WISE LE Data Build the Case for Embolic Protection in Lower-Extremity Atherectomy

The Wirion device, already FDA approved for the carotid setting, captured debris exceeding 1 mm in approximately one-third of cases.

WISE LE Data Build the Case for Embolic Protection in Lower-Extremity Atherectomy

HOLLYWOOD, FL—A distal embolic protection device already approved by the US Food and Drug Administration (FDA) for use in carotid artery stenting can also be applied safely in patients undergoing lower-extremity atherectomy, according to data from the WISE LE trial.

Newly presented details at the International Symposium on Endovascular Therapy (ISET) 2018 show that the filter captured debris in all cases and particles larger than 1 mm in nearly one-third, demonstrating its clinical value in this setting, William A. Gray, MD (Main Line Health, Wynnewood, PA), told attendees.

If the Wirion device (Gardia Medical) gets the FDA’s signoff for embolic protection in lower-extremity atherectomy, it would face only one existing contender for that indication: SpiderFX (Medtronic), which must be paired with the TurboHawk atherectomy device (Medtronic). Yet WISE LE tested Wirion in combination with a range of atherectomy types, including directional, rotational, orbital, and laser, Gray said. Moreover, he pointed out, the filter can be used anywhere along the guidewire and vessel.

To TCTMD, Gray said that “based on the data, it should be cleared” by the FDA. “This was an interim look” at WISE LE, which was meant to enroll more patients, he explained. “But because it was so effective with such a good safety profile, . . . they were able to stop the trial.”

Michael R. Jaff, DO (Newton-Wellesley Hospital, Newton, MA), who was not involved in the research, commented to TCTMD that “there is definite interest” in embolic protection for the lower extremities.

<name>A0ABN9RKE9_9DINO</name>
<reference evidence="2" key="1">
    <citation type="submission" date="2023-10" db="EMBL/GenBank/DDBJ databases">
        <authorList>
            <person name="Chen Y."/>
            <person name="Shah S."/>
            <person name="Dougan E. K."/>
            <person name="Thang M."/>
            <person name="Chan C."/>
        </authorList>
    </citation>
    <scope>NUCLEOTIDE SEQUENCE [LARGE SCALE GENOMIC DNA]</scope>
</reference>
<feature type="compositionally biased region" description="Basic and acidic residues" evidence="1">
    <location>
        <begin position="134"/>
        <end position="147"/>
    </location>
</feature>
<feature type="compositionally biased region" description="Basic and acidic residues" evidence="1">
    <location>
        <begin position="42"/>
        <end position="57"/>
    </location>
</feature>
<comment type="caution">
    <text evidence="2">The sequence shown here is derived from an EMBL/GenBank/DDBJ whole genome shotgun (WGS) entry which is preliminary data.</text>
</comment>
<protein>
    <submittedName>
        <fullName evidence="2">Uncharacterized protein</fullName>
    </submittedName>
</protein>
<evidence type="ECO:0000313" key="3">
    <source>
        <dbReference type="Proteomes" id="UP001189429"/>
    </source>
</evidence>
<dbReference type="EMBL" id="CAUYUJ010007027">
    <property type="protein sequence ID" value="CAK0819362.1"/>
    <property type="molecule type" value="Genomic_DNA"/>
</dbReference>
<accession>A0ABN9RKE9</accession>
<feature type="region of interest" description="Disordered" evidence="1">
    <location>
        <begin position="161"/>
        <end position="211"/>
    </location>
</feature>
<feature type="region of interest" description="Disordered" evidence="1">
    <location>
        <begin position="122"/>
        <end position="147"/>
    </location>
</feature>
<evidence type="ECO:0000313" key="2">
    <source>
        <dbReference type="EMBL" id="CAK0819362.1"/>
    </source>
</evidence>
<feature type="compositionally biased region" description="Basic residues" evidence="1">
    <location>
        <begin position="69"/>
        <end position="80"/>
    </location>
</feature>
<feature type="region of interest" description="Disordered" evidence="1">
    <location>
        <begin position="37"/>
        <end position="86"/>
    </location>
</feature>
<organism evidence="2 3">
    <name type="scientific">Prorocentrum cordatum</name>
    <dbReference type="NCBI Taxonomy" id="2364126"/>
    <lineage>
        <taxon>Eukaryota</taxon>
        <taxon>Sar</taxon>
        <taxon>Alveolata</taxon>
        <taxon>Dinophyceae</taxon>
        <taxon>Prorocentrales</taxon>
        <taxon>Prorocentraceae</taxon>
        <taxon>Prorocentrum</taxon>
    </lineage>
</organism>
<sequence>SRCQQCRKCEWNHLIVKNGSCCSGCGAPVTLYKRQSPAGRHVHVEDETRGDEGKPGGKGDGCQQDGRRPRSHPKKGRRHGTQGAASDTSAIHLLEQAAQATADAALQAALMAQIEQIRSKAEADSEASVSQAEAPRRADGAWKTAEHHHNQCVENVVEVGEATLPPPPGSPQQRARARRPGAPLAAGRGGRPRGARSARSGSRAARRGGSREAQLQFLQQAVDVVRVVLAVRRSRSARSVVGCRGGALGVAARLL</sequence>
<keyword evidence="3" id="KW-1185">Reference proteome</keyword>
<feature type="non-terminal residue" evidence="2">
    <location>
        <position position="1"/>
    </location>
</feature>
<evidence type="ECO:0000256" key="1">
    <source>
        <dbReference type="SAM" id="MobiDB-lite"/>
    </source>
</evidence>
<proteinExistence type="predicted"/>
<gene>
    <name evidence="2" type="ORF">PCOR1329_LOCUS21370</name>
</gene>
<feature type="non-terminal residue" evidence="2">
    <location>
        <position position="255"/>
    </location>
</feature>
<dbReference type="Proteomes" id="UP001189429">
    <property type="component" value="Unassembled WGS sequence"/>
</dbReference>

Asked whether the strategy in general would prove effective, Jaff said “it’s tough to be fully convinced. But particularly in patients at high risk for distal embolization resulting in clinical deterioration, physicians are already starting to use [filters].” Currently, some operators are using the Emboshield NAV6 device (Abbott Vascular)—which is approved for use during carotid angioplasty and stenting—during revascularization of patients with critical limb ischemia, single-vessel runoff, or lesions where a significant thrombus component is suspected, he said.

What the Filters Capture

WISE LE, originally slated to enroll 153 patients, ended prematurely when the interim analysis of 100 patients showed only a single major adverse event (MAE) occurred in the first 30 days after the procedure. MAE was defined as any serious adverse event leading to death, acute MI, thrombosis, pseudoaneurysm, dissection (grade C or greater) or clinical perforation at the filter location, clinically relevant distal embolism, unplanned amputation, or clinically driven TVR.

Of the 103 patients included in this report, 79.6% were being treated for superficial femoral artery disease. Two-thirds of lesions were de novo and the remainder were restenotic. Calcification was moderate in 39.6% and severe in 50.5%.

There were two MAEs (1.9%) in cases that used Wirion versus 10.6% in historical controls from the DEFINITIVE CA++ and DEFINITIVE LE studies of SpiderFX.

Histology analysis was performed on all filter-captured content. In the mix were fibrin-platelet aggregates, fibrous tissue, and filter nylon mesh, Gray said, as well as calcium deposits and cholesterol.

More than 20 particles were found in 43% of the filters, with 22% having debris of 1 to 2 mm and 9% with particles that exceeded 2 mm. “A normal vessel is in the 3-mm range,” Gray noted to TCTMD. With particles of 1 mm or more, “for a diseased vessel where there’s a stenosis, that could easily block that vessel,” he said.

Photo Credit: Gardia Medical

  • Gray W. Clinical outcomes and debris capture analysis using a novel filter during atherectomy: WISE LE study. Presented at: ISET 2018. February 6, 2018. Hollywood, FL.

  • Gray reports serving as a consultant to Abbott Vascular, Boston Scientific, Cook, Gore, Medtronic, and Shockwave; receiving research/grant support from Abbott Vascular, Boston Scientific, Cook, Gore, Intact Vascular, and Shockwave; and being a major stock shareholder of Biocardia, Contega Medical, and Silk Road.
  • Jaff reports serving as a consultant to Abbott Vascular, American Orthotics and Prosthetics Association, Boston Scientific, Cordis Cardinal Health, Medtronic, Micell, and Philips/Volcano; and being a major stock shareholder of Embolitech, Janacare, PQ Bypass, Primacea, Sano V, Vactronix, Vascular Therapies, and Venarum.